My family was accustomed to me working in the home. They never bothered me during the work day (my office is separate enough that we have an intercom). But they were quite accustomed to me having lunch with them daily (as was I with them). Also, before if I had to watch one or more of the children while someone had an appointment I could walk downstairs and quite often keep working while the kids played.
The biggest change was the addition of a new family member, which is always an adjustment. She’s doing great by the way. I never imagined having three daughters, but I wouldn’t trade them for anything. My wife is a great mother, and I try my hardest to be a good father. The kids are all damn smart, which can be tricky because you forget how old they are, and that while they can talk like adults they can’t understand things like adults.
My second daughter has changed dramatically. She started talking at six months old, but it really took off this time last year. She added about thirty new words in a month and never looked back. Soon she was referring to herself in third person, and after about two months she figured out how “I” works. By the time she turned two was speaking in full sentences. Now she talks better than I do sometimes. She’s generally very happy with an amazing sense of humor, although being two this is starting to change as she tries to find how far she can push things.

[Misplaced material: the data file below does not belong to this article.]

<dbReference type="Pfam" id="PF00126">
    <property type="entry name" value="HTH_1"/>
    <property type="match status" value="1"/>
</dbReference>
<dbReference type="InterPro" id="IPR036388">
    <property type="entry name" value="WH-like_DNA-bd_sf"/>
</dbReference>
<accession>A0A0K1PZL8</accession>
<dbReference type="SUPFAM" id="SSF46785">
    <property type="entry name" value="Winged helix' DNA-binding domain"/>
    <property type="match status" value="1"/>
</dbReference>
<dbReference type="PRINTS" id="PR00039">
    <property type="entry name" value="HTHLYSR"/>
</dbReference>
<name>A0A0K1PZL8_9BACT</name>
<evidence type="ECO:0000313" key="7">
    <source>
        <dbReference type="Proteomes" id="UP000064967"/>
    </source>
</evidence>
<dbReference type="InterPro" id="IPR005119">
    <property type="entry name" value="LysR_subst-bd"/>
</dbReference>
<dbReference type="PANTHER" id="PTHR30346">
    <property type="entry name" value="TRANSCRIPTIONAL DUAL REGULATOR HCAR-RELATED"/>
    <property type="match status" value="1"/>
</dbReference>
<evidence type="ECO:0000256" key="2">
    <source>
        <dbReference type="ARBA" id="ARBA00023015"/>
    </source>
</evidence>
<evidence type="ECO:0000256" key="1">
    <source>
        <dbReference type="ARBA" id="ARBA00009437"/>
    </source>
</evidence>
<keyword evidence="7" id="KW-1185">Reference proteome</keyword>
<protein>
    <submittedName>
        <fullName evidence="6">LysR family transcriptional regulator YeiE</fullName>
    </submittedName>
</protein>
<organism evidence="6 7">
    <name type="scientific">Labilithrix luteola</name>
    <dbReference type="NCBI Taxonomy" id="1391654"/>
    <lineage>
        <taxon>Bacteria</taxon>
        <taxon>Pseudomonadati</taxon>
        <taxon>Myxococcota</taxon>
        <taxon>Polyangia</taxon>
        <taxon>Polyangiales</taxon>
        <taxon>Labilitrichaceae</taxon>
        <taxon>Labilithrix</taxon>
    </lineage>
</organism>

The roughest part was getting her to go to sleep in her own room. I spent many a night rocking her in a chair, singing to her in complete darkness. I actually got to the point where I could sing “Twinkle Twinkle” on autopilot, which let me listen to audiobooks at these times (hey, she didn’t care). Finally she got the hang of it, and has since moved into her older sisters room.
The oldest went to pre-school last year. She loved it and we were excited to see her doing so well on her own. She’s come a real long way in her swimming, and we even wrote a few stories together this year. I’ve started reading chapter books to her when I can. She really enjoys the Paddington books from the library (how did these go out of print?). Her drawing has really improved. The people she draws have distinguishing characteristics. At least half the time we can tell who the picture is of before she tells us.